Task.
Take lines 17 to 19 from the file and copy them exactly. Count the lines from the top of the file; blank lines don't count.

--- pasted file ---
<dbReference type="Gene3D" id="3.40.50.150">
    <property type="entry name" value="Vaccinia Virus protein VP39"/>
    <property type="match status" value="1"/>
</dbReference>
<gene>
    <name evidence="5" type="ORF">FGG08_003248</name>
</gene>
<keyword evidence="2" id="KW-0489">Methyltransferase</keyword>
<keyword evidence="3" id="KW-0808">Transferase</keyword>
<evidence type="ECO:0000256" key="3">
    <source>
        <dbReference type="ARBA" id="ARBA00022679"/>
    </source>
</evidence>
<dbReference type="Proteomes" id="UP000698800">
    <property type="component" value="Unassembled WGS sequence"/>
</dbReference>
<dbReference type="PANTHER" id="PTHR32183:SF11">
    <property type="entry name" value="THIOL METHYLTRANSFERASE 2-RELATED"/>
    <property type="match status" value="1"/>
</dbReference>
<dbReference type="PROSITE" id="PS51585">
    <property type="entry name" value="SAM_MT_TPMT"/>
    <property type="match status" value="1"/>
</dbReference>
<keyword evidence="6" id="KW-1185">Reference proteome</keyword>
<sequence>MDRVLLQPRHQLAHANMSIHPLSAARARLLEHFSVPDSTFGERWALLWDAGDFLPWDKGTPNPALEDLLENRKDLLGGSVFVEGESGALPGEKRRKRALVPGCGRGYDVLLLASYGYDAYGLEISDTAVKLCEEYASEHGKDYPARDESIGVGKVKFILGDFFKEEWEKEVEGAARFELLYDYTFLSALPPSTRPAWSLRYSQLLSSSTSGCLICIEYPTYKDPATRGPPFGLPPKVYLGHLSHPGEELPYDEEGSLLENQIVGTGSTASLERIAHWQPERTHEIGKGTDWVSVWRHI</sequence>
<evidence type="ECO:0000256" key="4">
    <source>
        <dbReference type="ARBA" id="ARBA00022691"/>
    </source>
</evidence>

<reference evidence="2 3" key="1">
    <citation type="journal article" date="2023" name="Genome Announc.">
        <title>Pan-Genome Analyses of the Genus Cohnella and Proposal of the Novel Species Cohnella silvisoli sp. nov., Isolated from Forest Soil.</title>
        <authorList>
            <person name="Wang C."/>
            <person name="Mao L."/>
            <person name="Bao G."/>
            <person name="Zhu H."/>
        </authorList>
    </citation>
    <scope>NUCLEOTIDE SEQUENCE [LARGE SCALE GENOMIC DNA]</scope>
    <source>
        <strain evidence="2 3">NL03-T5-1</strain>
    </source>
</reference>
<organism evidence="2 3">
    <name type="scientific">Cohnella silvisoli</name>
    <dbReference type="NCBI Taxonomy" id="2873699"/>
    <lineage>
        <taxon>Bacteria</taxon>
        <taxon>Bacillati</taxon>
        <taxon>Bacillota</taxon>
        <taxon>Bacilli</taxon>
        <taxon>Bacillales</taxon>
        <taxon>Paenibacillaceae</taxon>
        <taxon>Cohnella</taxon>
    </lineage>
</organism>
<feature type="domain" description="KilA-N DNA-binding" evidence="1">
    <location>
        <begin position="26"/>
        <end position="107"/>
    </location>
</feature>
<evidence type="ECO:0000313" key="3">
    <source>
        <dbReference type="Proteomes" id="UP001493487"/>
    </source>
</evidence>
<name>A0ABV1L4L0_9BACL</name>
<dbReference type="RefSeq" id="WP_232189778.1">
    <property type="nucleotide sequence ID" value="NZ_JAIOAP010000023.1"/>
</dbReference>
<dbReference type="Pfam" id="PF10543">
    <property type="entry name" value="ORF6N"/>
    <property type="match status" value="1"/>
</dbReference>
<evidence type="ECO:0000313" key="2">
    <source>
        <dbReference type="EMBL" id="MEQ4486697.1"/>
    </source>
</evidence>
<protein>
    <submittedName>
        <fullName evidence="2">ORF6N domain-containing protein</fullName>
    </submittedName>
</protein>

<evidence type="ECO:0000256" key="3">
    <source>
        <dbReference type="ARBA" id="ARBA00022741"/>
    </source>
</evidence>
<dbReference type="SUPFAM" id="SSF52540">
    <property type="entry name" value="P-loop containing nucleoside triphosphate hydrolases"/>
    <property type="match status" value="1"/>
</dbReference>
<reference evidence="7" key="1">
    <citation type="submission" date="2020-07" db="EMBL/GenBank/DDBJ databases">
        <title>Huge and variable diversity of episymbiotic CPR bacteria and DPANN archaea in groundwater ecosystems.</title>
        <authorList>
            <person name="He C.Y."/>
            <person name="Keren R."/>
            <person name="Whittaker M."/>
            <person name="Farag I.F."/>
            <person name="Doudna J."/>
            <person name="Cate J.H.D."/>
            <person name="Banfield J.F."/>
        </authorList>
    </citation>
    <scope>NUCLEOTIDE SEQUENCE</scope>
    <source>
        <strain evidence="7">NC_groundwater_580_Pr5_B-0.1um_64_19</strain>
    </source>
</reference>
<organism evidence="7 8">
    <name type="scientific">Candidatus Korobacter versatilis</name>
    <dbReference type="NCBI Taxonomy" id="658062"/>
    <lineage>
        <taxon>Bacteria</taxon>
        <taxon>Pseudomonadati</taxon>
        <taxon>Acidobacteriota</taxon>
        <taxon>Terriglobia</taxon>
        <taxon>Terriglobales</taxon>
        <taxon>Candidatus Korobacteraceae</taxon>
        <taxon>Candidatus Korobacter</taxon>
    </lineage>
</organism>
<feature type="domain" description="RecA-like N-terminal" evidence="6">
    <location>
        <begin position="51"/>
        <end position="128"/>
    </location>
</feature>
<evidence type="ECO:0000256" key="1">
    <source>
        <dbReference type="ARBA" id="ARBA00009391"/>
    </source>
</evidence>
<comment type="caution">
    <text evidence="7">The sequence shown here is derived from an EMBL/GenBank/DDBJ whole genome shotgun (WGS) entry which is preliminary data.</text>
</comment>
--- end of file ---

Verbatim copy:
</dbReference>
<dbReference type="PANTHER" id="PTHR32183:SF11">
    <property type="entry name" value="THIOL METHYLTRANSFERASE 2-RELATED"/>